Archive for the ‘Opportunity’ Category

Were Joseph and Mary Refugees?

Saturday, December 26th, 2015

Joseph and Mary

The Huffington Post — Andy Campbell writes: Away in a manger was really, really far away.

As we celebrate Christmas amid the biggest mass migration of people since World War II, it’s worth noting how the plight of refugees fleeing turmoil in the Middle East echoes the holiday’s origins.

While the story of Christmas is one of triumph — of angels and wise men celebrating the birth of Jesus Christ — it’s also about Mary and Joseph’s dangerous journey, some 90 miles from Nazareth to Bethlehem, to register for a census. In a town too full to house them. With a baby who didn’t exactly have his paperwork in order.

There’s plenty to debate about whether Jesus, Mary and Joseph were actual refugees — but history shows that they certainly followed an arduous path, under government rule, to a place where their child would not be welcome. …

And their hardships were far from over once Jesus was born. King Herod, worried that Jesus threatened his crown, had all of Bethlehem’s children 2 years old and younger slaughtered. Mary and Joseph fled to Egypt, by foot and on a donkey, where they lived in exile for years.

What does it feel like to be forced out of your home under threat of death, travel across nations through unwelcome terrain, only to arrive at your destination feeling helpless, unprotected and vulnerable?

Syrian refugees know, because they’ve made the same journey. (12/26/2015)


Synergic Containment: Protecting Humanity

Friday, December 18th, 2015

Timothy Wilken, MD

Future PositiveTimothy Wilken, MD writes: This is not a criticism of the federal officers who were involved in the adversary containment at the Branch Davidian Church. Clearly the members of that church were heavily armed and dangerous. But as a thought experiment, how would synergic containment work differently than adversary containment? …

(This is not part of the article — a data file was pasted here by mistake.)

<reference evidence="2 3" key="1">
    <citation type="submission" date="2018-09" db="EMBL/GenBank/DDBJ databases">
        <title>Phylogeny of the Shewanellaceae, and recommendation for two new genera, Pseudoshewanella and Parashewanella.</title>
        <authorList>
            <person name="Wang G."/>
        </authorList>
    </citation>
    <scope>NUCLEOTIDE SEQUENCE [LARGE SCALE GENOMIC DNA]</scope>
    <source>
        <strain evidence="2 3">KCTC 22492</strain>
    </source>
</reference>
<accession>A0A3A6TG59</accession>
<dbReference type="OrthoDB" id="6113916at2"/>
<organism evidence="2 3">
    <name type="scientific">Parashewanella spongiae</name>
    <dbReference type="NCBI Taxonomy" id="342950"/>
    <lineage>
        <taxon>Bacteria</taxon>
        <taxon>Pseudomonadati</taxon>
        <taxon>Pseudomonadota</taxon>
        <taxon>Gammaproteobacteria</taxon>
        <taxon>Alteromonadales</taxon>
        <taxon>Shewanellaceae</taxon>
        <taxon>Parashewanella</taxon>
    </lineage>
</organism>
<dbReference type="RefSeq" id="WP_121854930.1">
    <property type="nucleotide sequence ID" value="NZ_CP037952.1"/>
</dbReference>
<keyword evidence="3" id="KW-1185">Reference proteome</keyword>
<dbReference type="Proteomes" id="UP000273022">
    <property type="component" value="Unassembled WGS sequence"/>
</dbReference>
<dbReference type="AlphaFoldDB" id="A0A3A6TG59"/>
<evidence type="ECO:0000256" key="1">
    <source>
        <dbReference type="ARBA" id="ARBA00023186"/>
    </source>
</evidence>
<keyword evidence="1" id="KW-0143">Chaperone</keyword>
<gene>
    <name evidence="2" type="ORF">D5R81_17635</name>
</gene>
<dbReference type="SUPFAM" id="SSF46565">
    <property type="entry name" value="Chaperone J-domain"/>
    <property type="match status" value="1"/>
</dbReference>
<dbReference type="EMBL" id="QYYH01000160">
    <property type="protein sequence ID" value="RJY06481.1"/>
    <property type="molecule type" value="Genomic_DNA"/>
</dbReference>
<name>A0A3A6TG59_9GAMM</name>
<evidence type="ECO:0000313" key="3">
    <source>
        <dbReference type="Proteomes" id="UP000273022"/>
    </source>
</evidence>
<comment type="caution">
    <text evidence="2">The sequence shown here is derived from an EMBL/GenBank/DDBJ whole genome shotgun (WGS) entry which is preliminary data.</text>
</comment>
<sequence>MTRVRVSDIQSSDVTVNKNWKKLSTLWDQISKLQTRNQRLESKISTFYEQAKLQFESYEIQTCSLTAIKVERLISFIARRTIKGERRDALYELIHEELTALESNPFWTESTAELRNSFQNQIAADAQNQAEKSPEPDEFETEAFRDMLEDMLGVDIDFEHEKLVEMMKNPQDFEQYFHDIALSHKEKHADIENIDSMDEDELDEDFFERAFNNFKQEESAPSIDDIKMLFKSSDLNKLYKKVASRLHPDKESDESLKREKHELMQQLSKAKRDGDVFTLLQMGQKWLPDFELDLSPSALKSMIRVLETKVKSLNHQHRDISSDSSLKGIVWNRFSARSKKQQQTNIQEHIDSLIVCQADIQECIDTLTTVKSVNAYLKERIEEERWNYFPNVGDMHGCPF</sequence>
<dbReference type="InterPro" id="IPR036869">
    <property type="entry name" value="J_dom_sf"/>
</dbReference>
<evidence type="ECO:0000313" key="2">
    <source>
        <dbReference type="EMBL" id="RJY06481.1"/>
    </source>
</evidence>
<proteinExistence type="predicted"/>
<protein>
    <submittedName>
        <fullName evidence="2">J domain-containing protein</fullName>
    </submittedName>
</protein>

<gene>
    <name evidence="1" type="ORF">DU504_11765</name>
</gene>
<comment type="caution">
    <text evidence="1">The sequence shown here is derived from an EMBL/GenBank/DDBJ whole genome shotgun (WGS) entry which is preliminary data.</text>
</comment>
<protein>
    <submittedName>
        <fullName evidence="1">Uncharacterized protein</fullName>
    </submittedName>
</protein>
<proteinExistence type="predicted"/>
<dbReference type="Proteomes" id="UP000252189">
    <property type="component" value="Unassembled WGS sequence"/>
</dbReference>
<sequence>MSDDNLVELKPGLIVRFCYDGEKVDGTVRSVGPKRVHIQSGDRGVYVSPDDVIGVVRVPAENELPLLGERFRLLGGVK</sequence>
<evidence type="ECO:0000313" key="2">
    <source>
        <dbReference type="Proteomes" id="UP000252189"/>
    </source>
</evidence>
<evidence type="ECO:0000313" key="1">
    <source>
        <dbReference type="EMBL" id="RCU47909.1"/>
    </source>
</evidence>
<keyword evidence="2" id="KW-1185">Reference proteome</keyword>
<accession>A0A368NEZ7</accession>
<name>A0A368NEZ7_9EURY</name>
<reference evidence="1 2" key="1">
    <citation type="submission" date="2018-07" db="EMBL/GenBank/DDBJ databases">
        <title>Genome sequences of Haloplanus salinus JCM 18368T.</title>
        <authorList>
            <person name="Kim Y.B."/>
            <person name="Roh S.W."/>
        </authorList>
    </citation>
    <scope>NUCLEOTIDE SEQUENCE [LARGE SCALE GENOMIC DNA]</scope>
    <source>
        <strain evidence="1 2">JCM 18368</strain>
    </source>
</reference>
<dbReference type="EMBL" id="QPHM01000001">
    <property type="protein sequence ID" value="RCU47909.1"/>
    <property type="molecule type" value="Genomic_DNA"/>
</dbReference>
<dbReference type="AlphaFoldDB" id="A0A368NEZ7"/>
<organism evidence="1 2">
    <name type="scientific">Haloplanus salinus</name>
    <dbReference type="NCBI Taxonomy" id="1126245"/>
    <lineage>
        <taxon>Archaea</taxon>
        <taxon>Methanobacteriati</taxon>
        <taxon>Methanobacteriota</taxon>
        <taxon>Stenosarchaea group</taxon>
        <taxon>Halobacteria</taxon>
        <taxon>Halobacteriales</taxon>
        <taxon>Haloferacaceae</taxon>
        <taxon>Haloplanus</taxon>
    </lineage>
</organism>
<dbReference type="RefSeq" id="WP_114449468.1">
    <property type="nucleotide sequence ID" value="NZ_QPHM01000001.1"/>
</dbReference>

Those within the compound would then be ordered to put down their weapons and move out to the perimeter to voluntarily enter into protective custody. Those being contained would have a short time to voluntarily surrender. If there was no response, or a hostile response, the Synergic Containment Force would begin Containment Isolation of  the compound. Once Containment Isolation is implemented, nothing goes in. Access to electricity, television, telephone, water, food and all outside supplies are a privilege to members of community in good standing. That privilege is suspended.

Nothing goes in. Every thing would stop! Then the Containment Force would sit back and wait for them to come out. Any unarmed member of the church could leave anytime by simply presenting to the rescue corridor for safe escort to the perimeter where they could voluntarily enter protective custody. Once out, no one goes back in unless and until Synergic Containment is lifted. The compound would not be stormed or attacked in anyway. No barrage of noise, loud music, or teargas. They would be left to themselves without phones, television, newspapers, mail, electricity, water, etc.etc..